St. Lambert's Church

Münster, Germany

St. Lambert's church in Münster was built between 1375 and 1450. It is best known for of three iron cages in which the bodies of Anabaptist leader Jan Matthys and his lieutenants were exhibited in 1535 after their torture and execution. This  was the last episode of so-called Münster Rebellion.

Jan Matthys was a charismatic Anabaptist leader in Haarlem. In 1534, an Anabaptist insurrection took control of Münster, the capital city of the Holy Roman Empire's Prince-Bishopric of Münster. John of Leiden, a Dutch Anabaptist, and a group of local merchants, summoned Matthys to come. Matthys identified Münster as the 'New Jerusalem', and on January 5, 1534, a number of his disciples entered the city and introduced adult baptism. Reformer Bernhard Rothmann apparently accepted 'rebaptism' that day, and well over 1000 adults were soon baptized.

They declared war on Franz von Waldeck, its expelled prince-bishop, who besieged the fortified town. In April 1534 on Easter Sunday, Matthys, who had prophesied God's judgment to come on the wicked on that day, made a sally forth with twelve followers, under the idea that he was a second Gideon, and was cut off with his entire band. He was killed, dismembered and his head stuck on a pike. Later that evening, his genitals were nailed to the city door.

The 25-year old John of Leiden was subsequently recognized as Matthys' religious and political successor, justifying his authority and actions by the receipt of visions from heaven. His authority grew, eventually proclaiming himself to be the successor of David and adopting royal regalia, honors and absolute power in the new 'Zion'. Meanwhile, most of the residents of Münster were starving as a result of the year-long siege.

After lengthy resistance, the city was taken by the besiegers on June 24, 1535 and John of Leiden and several other prominent Anabaptist leaders were captured and imprisoned. In January 1536 John of Leiden, Bernhard Knipperdolling and one more prominent follower, Bernhard Krechting, were tortured and executed in the marketplace of Münster. Their bodies were exhibited in cages, which hung from the steeple of St. Lambert's Church. The bones were removed later, but the cages hang there still.

References:

Comments

Your name



Details

Founded: 1375-1450
Category: Religious sites in Germany
Historical period: Habsburg Dynasty (Germany)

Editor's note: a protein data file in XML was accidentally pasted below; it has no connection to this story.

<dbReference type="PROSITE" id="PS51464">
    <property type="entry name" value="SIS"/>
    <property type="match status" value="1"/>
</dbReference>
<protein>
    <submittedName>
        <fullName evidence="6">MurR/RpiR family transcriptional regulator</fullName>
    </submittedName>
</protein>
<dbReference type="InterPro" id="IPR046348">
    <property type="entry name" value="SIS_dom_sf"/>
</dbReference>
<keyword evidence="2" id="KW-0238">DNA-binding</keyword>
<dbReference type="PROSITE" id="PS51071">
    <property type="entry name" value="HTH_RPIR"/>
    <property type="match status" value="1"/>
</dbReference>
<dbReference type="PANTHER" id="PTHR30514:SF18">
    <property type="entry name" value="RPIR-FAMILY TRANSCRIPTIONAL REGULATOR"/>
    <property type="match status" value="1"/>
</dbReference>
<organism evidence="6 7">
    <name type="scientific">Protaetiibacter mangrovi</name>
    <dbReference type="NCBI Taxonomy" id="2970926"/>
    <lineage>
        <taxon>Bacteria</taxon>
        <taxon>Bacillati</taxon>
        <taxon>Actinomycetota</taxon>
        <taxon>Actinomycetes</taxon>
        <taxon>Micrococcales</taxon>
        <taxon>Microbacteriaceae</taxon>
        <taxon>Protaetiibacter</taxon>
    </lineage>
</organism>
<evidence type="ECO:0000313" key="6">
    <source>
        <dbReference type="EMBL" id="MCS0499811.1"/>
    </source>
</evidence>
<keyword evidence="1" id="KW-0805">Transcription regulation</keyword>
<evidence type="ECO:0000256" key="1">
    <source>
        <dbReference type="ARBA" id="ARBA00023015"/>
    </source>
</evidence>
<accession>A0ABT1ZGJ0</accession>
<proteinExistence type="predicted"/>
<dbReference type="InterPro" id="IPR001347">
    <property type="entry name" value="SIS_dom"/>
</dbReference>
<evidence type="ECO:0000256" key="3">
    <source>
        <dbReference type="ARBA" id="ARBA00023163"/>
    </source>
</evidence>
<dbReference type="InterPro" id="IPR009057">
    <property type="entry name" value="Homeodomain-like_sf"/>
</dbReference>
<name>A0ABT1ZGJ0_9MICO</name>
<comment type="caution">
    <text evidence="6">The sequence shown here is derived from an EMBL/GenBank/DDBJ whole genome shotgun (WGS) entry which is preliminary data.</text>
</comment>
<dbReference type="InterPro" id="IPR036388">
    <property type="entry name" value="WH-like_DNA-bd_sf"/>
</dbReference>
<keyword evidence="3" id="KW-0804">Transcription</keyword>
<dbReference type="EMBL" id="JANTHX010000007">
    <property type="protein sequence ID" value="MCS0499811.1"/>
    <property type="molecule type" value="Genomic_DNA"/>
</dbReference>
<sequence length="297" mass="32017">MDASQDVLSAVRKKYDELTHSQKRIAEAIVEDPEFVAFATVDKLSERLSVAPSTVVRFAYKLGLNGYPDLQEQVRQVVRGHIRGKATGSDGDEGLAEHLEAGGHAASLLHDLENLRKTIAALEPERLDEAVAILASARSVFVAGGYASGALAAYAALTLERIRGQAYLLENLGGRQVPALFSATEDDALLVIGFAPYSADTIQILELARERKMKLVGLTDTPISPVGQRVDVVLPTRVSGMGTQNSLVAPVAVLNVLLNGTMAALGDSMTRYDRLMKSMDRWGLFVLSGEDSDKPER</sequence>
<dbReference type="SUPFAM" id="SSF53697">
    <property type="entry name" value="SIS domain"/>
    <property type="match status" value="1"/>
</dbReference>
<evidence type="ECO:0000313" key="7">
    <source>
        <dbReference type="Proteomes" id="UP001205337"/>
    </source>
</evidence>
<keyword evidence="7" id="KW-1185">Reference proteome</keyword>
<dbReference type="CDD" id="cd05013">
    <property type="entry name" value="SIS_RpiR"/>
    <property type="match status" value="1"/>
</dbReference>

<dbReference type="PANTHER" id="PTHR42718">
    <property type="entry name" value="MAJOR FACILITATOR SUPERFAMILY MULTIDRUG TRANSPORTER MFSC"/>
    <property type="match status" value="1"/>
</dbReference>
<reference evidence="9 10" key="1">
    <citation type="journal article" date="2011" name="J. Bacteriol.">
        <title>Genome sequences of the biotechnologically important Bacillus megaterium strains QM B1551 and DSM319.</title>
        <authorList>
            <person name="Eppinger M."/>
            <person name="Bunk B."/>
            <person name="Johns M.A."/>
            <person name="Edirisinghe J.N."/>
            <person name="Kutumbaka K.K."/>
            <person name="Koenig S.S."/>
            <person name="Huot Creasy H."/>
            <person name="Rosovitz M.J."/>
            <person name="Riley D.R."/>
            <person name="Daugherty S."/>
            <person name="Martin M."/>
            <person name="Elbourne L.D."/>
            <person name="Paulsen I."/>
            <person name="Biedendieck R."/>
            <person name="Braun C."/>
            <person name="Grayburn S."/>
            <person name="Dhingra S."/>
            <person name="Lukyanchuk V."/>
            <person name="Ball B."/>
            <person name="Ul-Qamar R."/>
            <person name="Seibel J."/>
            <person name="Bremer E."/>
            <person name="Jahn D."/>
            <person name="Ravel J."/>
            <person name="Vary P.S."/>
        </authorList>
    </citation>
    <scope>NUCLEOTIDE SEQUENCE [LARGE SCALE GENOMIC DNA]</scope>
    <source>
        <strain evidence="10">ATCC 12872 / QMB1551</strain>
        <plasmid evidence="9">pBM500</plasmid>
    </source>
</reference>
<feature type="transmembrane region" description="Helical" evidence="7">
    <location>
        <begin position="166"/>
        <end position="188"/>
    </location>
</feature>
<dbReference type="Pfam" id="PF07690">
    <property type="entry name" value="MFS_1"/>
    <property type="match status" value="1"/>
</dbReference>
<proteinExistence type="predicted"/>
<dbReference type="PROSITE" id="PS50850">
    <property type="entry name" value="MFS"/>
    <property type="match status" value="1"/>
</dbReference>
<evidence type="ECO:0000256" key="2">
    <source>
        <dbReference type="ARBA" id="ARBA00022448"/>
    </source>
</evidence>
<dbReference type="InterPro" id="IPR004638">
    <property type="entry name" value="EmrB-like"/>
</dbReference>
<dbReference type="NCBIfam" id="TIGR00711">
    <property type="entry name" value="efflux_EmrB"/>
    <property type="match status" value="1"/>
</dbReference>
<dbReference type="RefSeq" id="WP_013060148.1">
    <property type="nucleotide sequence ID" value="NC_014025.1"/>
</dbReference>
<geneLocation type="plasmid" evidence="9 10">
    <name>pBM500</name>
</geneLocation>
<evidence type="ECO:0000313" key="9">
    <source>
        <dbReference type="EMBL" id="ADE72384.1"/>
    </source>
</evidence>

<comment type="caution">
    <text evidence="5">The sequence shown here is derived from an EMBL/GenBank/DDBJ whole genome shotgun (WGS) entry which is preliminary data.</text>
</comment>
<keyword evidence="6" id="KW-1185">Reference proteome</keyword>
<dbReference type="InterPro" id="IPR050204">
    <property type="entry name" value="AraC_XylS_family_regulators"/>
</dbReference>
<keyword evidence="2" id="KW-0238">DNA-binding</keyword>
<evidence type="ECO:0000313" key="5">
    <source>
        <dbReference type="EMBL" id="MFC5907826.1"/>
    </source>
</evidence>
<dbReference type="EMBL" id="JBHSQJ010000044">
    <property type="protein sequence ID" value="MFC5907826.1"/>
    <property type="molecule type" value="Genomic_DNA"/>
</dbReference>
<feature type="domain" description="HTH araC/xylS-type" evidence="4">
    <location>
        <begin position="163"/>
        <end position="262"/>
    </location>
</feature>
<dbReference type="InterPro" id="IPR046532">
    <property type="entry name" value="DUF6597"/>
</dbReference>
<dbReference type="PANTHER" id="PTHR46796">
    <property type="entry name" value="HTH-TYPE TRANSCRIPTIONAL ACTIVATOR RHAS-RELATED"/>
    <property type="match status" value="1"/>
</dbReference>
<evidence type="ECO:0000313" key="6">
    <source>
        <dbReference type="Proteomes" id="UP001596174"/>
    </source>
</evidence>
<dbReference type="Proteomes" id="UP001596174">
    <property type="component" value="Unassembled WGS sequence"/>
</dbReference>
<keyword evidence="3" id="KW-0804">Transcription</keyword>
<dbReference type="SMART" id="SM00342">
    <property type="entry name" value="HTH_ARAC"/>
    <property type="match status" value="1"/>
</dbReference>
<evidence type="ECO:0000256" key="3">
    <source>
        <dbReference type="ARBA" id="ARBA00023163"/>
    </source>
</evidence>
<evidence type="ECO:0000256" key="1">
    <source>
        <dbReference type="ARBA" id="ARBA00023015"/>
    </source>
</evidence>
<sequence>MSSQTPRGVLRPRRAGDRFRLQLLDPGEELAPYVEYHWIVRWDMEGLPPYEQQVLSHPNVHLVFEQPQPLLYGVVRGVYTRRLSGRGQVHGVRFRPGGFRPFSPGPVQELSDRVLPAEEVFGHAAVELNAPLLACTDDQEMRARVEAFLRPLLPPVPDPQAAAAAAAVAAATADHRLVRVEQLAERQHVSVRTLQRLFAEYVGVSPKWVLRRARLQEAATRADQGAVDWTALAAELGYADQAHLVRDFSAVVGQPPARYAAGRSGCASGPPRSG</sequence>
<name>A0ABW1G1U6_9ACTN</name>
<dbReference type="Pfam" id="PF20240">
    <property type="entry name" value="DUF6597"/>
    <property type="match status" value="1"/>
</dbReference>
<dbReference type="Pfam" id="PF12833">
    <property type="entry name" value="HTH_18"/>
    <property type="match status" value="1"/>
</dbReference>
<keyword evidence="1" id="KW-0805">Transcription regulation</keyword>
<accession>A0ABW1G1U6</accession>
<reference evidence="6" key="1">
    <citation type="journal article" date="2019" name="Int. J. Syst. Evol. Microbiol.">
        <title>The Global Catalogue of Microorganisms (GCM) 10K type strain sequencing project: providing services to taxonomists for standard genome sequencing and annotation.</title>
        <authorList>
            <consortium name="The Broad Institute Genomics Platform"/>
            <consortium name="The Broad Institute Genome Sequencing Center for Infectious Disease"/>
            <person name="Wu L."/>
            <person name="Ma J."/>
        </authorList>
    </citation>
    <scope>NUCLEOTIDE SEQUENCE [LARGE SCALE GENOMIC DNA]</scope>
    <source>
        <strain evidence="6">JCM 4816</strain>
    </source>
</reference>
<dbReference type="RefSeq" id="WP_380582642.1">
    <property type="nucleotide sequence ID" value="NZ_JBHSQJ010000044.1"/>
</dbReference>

Rating

4.6/5 (based on Google user reviews)

User Reviews

Sungraiz Ali Khan (4 months ago)
What do you think about this gothic cathedral? Pretty cool, right? Well, it is famous for a whole another reason. There are three iron cages hanging from the church tower *have a look at the second picture to understand what I am talking about* ⬅️ In 1536 these were used to expose the corpses of Jan van Leiden, Bernhard Krechting and Bernhard Knipperdolling after they were publicly tortured and killed in the Prinzipalmarkt for leading the Münster Rebellion.? The remains of their bodies were placed in the three cages for 50 years as a warning to others. If any of you are interested in a more detailed explanation, search "Münster Rebellion" up on google and read all about it.? If you learned something new, consider following me on Instagram @sungraizalikhan
Goblin Parking (5 months ago)
Great place to see medieval methods of torture, big statue of man nailed to railway sleepers.
Nicules Holtmann (8 months ago)
So much rich history, a sight worth to see!
Renan Moreira (9 months ago)
I'm not a fan of churches, but I had a great time in this one! I was there with a friend and we heard a concert given by the organist. An one of a kind experience in this very dark place.
V B (10 months ago)
Beautiful church with stained glass.
Powered by Google

Featured Historic Landmarks, Sites & Buildings

Historic Site of the week

Fisherman's Bastion

Fisherman's Bastion is a terrace in neo-Gothic and neo-Romanesque style situated on the Buda bank of the Danube, on the Castle hill in Budapest, around Matthias Church. It was designed and built between 1895 and 1902 on the plans of Frigyes Schulek. Construction of the bastion destabilised the foundations of the neighbouring 13th century Dominican Church which had to be pulled down. Between 1947–48, the son of Frigyes Schulek, János Schulek, conducted the other restoration project after its near destruction during World War II.

From the towers and the terrace a panoramic view exists of Danube, Margaret Island, Pest to the east and the Gellért Hill.

Its seven towers represent the seven Magyar tribes that settled in the Carpathian Basin in 896.

The Bastion takes its name from the guild of fishermen that was responsible for defending this stretch of the city walls in the Middle Ages. It is a viewing terrace, with many stairs and walking paths.

A bronze statue of Stephen I of Hungary mounted on a horse, erected in 1906, can be seen between the Bastion and the Matthias Church. The pedestal was made by Alajos Stróbl, based on the plans of Frigyes Schulek, in Neo-Romanesque style, with episodes illustrating the King's life.